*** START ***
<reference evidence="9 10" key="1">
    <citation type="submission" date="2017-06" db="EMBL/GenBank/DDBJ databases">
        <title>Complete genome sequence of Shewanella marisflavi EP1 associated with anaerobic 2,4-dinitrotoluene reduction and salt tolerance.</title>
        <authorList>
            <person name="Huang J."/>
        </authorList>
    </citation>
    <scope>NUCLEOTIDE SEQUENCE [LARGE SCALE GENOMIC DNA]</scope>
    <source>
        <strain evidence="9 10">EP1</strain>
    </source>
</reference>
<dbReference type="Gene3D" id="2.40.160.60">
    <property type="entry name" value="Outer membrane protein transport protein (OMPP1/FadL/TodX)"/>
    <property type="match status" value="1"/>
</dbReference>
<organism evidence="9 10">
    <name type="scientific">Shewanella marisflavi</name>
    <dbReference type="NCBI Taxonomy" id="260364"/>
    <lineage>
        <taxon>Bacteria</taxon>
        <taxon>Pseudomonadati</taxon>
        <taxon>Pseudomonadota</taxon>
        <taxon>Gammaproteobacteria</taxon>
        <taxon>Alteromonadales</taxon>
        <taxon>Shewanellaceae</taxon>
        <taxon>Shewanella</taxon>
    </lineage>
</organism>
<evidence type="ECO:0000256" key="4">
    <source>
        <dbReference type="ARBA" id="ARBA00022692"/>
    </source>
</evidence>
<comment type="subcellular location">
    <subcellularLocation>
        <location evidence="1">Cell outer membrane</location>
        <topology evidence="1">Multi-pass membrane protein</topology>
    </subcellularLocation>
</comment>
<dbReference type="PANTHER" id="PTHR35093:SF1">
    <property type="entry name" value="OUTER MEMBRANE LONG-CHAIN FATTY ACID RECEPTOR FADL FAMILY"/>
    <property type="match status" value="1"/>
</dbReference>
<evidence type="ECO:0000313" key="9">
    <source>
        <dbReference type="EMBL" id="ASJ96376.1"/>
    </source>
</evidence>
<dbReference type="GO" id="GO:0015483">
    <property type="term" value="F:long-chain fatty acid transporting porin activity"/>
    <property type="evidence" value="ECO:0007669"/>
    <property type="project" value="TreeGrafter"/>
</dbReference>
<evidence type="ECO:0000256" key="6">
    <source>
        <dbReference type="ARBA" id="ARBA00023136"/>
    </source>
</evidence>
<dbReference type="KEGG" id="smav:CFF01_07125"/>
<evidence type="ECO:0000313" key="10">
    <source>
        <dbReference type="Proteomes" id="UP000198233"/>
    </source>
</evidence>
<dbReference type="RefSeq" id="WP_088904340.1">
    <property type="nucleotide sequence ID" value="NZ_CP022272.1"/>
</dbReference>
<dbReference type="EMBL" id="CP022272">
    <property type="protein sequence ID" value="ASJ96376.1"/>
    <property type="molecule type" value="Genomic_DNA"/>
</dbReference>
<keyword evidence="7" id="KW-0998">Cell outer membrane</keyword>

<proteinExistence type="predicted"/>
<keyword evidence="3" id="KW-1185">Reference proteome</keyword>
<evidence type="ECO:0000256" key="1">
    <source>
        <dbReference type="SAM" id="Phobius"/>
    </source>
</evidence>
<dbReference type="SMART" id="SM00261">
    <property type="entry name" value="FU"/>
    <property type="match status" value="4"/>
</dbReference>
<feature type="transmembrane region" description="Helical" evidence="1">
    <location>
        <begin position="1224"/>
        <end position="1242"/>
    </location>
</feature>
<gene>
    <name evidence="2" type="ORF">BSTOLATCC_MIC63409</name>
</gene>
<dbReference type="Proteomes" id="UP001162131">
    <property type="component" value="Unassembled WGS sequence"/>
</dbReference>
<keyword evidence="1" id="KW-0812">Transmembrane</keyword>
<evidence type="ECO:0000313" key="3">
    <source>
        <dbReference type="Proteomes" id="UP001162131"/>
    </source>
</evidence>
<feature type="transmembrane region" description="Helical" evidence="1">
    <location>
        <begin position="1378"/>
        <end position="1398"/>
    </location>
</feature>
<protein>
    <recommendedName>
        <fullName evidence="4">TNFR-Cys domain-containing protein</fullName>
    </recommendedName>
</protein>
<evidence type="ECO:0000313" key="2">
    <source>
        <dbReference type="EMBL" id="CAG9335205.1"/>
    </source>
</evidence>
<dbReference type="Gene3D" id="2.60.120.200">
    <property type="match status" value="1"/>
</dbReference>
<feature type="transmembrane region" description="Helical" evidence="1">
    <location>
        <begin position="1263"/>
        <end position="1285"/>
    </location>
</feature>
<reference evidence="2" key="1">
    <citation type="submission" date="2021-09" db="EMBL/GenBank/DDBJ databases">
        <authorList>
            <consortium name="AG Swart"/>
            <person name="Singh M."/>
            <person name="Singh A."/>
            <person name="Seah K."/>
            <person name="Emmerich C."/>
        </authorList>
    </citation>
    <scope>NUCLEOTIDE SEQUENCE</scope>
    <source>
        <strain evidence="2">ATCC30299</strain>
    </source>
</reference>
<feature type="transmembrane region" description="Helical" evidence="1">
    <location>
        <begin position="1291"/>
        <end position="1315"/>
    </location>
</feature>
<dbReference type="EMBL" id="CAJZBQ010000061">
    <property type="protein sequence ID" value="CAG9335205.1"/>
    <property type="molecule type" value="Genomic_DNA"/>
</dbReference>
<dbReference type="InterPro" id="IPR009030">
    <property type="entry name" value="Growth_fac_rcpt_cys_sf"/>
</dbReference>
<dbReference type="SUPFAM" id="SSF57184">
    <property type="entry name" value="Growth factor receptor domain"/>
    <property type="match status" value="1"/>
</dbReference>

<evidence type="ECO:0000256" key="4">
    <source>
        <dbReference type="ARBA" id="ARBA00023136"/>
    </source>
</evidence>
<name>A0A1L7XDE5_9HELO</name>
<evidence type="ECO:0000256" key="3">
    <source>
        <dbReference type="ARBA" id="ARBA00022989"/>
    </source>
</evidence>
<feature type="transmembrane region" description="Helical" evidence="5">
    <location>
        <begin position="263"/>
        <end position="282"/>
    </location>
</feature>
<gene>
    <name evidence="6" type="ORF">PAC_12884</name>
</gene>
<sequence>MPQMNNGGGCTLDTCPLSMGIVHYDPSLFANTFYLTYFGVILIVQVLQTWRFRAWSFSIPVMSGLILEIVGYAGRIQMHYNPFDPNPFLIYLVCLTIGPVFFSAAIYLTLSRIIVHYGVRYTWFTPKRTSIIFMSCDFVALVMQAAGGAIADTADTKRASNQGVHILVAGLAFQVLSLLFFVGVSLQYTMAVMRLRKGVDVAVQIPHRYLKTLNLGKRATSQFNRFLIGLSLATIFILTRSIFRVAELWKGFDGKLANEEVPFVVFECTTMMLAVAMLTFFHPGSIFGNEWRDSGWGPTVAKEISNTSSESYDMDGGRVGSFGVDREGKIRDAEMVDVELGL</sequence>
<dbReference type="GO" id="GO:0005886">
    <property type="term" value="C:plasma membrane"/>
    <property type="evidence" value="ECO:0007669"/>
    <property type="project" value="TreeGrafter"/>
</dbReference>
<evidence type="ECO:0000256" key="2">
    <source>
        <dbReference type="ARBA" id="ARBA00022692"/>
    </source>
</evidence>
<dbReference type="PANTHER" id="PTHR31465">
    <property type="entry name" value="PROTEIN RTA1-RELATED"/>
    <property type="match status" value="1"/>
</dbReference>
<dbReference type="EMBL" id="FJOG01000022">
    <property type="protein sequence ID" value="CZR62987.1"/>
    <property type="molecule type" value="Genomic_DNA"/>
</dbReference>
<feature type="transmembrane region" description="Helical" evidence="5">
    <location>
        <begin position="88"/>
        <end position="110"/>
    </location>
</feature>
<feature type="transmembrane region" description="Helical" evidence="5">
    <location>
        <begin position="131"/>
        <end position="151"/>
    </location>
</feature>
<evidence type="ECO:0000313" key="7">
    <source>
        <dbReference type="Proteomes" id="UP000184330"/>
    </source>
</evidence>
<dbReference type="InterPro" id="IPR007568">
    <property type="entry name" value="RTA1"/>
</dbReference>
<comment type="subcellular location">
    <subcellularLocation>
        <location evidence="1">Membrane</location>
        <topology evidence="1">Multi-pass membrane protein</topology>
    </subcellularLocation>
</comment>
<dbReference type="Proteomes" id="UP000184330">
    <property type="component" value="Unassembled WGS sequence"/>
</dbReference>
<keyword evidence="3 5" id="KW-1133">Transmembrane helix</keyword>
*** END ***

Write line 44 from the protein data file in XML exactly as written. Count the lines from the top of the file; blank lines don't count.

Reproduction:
</dbReference>